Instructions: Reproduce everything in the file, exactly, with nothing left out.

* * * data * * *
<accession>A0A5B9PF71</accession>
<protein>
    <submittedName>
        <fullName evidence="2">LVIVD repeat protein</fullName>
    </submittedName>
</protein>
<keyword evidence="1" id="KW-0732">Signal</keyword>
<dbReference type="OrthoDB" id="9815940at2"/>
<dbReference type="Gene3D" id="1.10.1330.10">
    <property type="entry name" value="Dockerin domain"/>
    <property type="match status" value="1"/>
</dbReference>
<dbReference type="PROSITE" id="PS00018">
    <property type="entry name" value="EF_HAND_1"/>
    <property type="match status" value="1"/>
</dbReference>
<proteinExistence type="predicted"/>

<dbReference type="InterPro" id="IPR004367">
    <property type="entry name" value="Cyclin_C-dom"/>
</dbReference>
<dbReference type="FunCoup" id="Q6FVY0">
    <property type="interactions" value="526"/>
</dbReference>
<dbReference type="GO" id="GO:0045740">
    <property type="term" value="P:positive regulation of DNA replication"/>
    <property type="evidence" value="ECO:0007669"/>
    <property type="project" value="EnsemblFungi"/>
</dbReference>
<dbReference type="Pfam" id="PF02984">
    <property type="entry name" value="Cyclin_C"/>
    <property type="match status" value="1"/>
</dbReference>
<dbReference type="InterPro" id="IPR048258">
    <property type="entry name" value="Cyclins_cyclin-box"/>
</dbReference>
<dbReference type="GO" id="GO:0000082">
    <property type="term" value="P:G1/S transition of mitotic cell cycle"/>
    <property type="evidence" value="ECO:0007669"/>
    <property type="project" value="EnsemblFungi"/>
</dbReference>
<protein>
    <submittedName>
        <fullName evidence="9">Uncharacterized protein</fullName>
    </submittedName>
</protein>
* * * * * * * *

<accession>A0A5B9PF71</accession>
<protein>
    <submittedName>
        <fullName evidence="2">LVIVD repeat protein</fullName>
    </submittedName>
</protein>
<keyword evidence="1" id="KW-0732">Signal</keyword>
<dbReference type="OrthoDB" id="9815940at2"/>
<dbReference type="Gene3D" id="1.10.1330.10">
    <property type="entry name" value="Dockerin domain"/>
    <property type="match status" value="1"/>
</dbReference>
<dbReference type="PROSITE" id="PS00018">
    <property type="entry name" value="EF_HAND_1"/>
    <property type="match status" value="1"/>
</dbReference>
<proteinExistence type="predicted"/>

<dbReference type="InterPro" id="IPR004367">
    <property type="entry name" value="Cyclin_C-dom"/>
</dbReference>
<dbReference type="FunCoup" id="Q6FVY0">
    <property type="interactions" value="526"/>
</dbReference>
<dbReference type="GO" id="GO:0045740">
    <property type="term" value="P:positive regulation of DNA replication"/>
    <property type="evidence" value="ECO:0007669"/>
    <property type="project" value="EnsemblFungi"/>
</dbReference>
<dbReference type="Pfam" id="PF02984">
    <property type="entry name" value="Cyclin_C"/>
    <property type="match status" value="1"/>
</dbReference>
<dbReference type="InterPro" id="IPR048258">
    <property type="entry name" value="Cyclins_cyclin-box"/>
</dbReference>
<dbReference type="GO" id="GO:0000082">
    <property type="term" value="P:G1/S transition of mitotic cell cycle"/>
    <property type="evidence" value="ECO:0007669"/>
    <property type="project" value="EnsemblFungi"/>
</dbReference>
<protein>
    <submittedName>
        <fullName evidence="9">Uncharacterized protein</fullName>
    </submittedName>
</protein>